Time to Ring in Opportunities for Prevention

Research confirms higher rates of head contact, body checking, and suspected Injuries in Ringette than female ice hockey

Ringette and female ice hockey are two very popular sports with high participation in Canada.  Although safety policies are in place that disallow body checking, both sports have high injury and concussion rates.

In a new study co-authored by CHRIM researcher, Kelly Russell, PhD, it was found that body checking and head contact rates were higher in ringette compared to hockey, despite the policies disallowing both, and that very few penalties were given in either sport.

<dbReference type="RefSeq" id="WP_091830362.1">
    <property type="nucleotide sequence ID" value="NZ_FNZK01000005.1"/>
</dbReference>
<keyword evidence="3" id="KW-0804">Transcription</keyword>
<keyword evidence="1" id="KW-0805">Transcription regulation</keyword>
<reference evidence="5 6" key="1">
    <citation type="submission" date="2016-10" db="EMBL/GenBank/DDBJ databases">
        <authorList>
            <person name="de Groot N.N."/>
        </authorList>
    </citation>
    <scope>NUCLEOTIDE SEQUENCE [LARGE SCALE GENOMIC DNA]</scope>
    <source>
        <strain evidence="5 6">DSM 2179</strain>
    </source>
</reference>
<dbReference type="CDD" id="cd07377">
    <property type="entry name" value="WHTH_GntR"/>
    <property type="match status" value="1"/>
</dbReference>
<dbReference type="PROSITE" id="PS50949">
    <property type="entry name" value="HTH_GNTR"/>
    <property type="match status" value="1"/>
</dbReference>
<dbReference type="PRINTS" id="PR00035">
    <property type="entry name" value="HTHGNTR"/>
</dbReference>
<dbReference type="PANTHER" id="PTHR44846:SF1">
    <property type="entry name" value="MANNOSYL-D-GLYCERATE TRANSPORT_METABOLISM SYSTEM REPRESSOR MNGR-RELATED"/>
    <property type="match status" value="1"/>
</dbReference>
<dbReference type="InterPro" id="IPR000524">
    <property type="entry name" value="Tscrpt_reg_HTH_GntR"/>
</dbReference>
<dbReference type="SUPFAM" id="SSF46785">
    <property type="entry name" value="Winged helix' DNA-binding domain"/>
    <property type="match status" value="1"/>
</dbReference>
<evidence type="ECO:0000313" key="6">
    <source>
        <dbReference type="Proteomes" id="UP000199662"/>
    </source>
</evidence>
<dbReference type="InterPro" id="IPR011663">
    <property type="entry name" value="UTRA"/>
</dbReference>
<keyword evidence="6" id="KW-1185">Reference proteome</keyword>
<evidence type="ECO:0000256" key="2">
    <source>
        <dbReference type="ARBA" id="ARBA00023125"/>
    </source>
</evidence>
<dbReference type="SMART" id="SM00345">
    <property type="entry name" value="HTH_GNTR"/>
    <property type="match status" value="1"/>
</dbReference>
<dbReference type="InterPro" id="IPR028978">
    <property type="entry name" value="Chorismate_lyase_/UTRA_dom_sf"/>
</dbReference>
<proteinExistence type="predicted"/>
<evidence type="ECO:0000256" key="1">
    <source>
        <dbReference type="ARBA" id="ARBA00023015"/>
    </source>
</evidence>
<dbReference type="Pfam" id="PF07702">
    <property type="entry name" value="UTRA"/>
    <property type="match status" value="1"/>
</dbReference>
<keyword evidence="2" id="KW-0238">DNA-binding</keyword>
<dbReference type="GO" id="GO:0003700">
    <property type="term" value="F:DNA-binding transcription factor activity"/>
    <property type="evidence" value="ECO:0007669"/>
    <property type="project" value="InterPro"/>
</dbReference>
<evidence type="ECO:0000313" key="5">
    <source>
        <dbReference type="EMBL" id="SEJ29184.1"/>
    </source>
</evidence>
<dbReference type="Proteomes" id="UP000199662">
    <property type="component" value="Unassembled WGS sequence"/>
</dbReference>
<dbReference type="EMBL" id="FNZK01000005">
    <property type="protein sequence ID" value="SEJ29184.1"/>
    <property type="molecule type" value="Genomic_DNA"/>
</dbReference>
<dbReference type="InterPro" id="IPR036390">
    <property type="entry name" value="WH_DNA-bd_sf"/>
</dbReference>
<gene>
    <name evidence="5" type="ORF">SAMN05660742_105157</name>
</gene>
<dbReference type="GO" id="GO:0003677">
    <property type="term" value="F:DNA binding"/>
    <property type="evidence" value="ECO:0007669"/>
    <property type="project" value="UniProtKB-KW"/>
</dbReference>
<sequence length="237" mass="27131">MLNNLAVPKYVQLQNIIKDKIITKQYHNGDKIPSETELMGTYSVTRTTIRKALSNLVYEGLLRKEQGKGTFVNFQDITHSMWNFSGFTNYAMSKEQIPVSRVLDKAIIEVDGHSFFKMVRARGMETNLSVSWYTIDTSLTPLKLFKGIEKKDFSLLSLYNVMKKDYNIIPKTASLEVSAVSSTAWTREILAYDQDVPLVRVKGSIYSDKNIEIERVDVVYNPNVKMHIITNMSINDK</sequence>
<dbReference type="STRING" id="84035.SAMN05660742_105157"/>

The study included eighteen Canadian female university ringette and ice hockey tournament/playoff games in the 2018-2019/2019-2020 seasons and used analysis from game video recordings using Dartfish video-analysis software to compare both sports.

Of the 36 team games analyzed, there was a 19% lower rate of physical contact in ringette than in ice hockey but a 98% higher rate of body checking. Further to that, ringette had a 40% higher rate of all head contact and a 3-fold higher rate of suspected injury when compared to ice hockey.

The proportion of penalized body checks and head contacts was low across both sports.

These findings will be used to inform future injury prevention research in ringette and female ice hockey.